Two Letters Re: Home Security, Inflation Hedge, and Liquidity, All in One

JWR,
I have read with great interest articles posted on your blog.  Scott’s article was a good read but left me scratching my head.  I am no math whiz but dropping an extra two tons onto a residential second floor seems a little unsafe.  I know Scott did not mention the overall room dimensions or joist sizing, or extra precautions he took, but overall I thought a residential floor is generally rated to a safe load of 40 pounds per square foot.  For a 10’x12′ room that would be 4,800 pounds. A box of pennies is 3.25 inches tall, 4 inches wide, and 8.5 inches long.  To get a 10 foot span, 4 feet tall would require 210 boxes (14 boxes long and 15 boxes high).  At 20 pounds a box, that is 4,200 pounds.  I will assume some other things go into the room like a bed, dresser, clothes, not to mention Scott.  The remaining 600 pounds of safe live load can be eaten up fairly quickly and I would suspect it to be much greater than 600.  All this and the pennies are only on the short wall.  When he rounds the bend for the 12 footer he will be adding an additional 5,100 pounds.  At that point, not only will the safe load be exceeded, but the theoretical load might be as well.  Scott’s second floor could end up on the first floor.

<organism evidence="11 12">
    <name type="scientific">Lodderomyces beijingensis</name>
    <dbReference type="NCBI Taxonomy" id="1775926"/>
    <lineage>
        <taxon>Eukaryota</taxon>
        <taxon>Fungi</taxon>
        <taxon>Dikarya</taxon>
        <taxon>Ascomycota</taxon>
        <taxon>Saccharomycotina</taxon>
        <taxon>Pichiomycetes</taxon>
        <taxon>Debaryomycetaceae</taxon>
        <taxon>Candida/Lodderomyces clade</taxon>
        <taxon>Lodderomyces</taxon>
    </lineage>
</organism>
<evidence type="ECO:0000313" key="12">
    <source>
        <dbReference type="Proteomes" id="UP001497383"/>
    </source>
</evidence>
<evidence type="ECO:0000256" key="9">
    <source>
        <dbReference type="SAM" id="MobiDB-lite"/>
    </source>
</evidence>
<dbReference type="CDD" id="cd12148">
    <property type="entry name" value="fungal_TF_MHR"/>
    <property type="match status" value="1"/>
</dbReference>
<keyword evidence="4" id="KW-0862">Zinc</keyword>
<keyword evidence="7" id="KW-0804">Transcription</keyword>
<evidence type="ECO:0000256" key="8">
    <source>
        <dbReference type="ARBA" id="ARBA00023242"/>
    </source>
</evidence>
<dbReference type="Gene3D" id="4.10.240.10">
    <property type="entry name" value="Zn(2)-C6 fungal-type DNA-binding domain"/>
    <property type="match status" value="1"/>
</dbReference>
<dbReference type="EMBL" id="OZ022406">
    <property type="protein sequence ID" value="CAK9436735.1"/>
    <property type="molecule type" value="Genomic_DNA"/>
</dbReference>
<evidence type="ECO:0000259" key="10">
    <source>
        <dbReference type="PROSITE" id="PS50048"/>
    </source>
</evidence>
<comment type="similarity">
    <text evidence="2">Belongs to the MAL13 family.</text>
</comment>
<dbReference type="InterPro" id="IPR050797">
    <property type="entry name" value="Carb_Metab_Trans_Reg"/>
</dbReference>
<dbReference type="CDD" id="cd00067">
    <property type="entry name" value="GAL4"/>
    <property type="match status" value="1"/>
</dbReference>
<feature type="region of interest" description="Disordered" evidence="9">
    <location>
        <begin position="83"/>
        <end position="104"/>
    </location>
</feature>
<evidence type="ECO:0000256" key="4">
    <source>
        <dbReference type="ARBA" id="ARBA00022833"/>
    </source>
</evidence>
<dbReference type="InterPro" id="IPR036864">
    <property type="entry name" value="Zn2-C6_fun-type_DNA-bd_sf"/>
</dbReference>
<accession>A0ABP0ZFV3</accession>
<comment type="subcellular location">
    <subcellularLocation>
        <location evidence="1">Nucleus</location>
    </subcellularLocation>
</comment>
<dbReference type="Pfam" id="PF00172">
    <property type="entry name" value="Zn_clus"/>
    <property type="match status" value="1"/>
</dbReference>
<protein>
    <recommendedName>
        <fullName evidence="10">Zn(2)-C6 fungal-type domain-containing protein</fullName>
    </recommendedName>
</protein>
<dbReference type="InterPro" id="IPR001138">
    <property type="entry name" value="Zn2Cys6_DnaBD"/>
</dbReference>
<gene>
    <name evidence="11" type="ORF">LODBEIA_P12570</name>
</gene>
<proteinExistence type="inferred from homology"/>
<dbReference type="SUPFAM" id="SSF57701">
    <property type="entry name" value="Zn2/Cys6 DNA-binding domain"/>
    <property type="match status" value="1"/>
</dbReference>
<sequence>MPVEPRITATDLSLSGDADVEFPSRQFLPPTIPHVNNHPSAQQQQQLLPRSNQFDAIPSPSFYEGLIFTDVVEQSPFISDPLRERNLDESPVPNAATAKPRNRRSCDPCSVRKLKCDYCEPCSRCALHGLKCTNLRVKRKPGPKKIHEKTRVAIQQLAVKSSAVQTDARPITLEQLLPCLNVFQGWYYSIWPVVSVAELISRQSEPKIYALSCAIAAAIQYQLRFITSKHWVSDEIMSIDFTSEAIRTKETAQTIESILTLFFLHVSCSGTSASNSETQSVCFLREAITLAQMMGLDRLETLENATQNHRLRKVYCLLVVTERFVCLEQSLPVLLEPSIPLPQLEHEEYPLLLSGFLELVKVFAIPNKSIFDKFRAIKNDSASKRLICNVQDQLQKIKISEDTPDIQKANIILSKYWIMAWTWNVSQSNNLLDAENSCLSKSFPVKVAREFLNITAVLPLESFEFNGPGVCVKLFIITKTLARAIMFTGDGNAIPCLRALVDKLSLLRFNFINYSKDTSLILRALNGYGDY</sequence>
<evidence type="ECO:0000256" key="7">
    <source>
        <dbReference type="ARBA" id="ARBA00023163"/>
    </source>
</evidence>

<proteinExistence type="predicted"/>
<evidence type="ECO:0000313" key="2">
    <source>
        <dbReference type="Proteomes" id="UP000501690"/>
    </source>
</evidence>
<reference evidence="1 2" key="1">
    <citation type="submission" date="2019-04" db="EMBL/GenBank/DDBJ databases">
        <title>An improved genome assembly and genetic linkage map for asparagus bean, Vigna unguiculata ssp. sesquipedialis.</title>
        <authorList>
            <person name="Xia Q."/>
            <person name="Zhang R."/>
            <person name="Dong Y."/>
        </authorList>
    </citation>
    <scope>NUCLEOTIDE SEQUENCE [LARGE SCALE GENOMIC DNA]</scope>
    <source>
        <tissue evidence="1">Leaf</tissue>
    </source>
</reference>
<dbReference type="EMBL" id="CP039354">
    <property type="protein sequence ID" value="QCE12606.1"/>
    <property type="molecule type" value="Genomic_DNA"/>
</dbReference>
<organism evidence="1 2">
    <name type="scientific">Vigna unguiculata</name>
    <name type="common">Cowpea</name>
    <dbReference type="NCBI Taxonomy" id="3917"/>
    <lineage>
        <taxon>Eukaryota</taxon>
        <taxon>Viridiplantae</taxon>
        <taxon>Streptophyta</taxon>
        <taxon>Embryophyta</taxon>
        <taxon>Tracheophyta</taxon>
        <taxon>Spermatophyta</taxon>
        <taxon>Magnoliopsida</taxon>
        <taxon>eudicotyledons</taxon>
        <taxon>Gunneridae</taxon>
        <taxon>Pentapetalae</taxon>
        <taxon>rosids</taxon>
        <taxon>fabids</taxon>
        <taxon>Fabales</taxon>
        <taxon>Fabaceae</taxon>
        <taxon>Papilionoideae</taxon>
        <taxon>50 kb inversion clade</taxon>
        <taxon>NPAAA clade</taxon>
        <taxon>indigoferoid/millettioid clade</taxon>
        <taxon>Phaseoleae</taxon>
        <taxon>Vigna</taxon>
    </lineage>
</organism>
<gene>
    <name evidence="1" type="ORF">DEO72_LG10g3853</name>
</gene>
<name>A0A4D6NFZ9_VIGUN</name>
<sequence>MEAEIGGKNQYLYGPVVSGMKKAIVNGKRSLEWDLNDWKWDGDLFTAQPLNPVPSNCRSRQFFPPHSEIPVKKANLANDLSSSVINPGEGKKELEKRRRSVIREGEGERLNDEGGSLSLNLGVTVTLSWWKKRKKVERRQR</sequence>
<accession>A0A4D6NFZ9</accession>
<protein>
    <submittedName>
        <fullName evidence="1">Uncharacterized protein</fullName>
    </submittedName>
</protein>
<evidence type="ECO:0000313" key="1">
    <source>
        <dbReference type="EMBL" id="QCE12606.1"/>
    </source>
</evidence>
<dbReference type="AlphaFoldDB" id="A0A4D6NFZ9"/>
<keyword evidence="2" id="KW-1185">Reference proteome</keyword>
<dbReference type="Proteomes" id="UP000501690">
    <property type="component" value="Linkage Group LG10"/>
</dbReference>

Another consideration is “shear” because all of the weight is being put along the wall edges.  All in all, I would suggest [consulting a structural engineer and] a little beef-up to the structure before adding all that weight to a room.  Scott seems to be quite advanced at keeping safe so I am sure he will dot his “i”s and cross his “t”s before loading up.  I hope his doesn’t have to lug all those pennies back downstairs.   – G.L. in D.C.

Jim,
In reference to the recent piece about multiple uses of pennies versus nickels, I just wanted to add one more reason to invest in pre-1981 [1 cent piece] pennies versus [5 cent piece] nickels which you could use as academic research for your books: shaped charge backings. Ideally, the nickel is a better investment, but a diversification between the two would provide materials that may be needed and in short supply. – Skip R.

JWR Replies: The density of copper and nickel are very close to each other. (Copper is .323 pounds per cubic inch, while nickel is .309)  So they would have essentially comparable utility in making shaped charge backings. Copper only has a slight advantage.

It is more important note that the melting point of copper is 1,981° (Fahrenheit) and nickel is 2,646°. So I can see the utility of keeping plenty of older pennies around, for lost-wax casting.  But my advice on that use is of course hypothetical, since it is currently illegal to melt pennies and nickels for profit in the U.S., and illegal to export them in bulk. I expect that this law will be repealed, once nickels of a new composition (probably stainless steel) reach wide circulation.

Gresham’s Law dictates that the new (debased) coins will drive the old (genuine) coins out of circulation. I predict that once the base metal value of a current composition nickel hits twice it face value (“2X face”), they will disappear from circulation within a year. Presently, I estimate less than 1/10th of 1% of the U.S. population is actively saving nickels. But just wait until 20% of the population does so. Poof! They will be gone, seemingly overnight.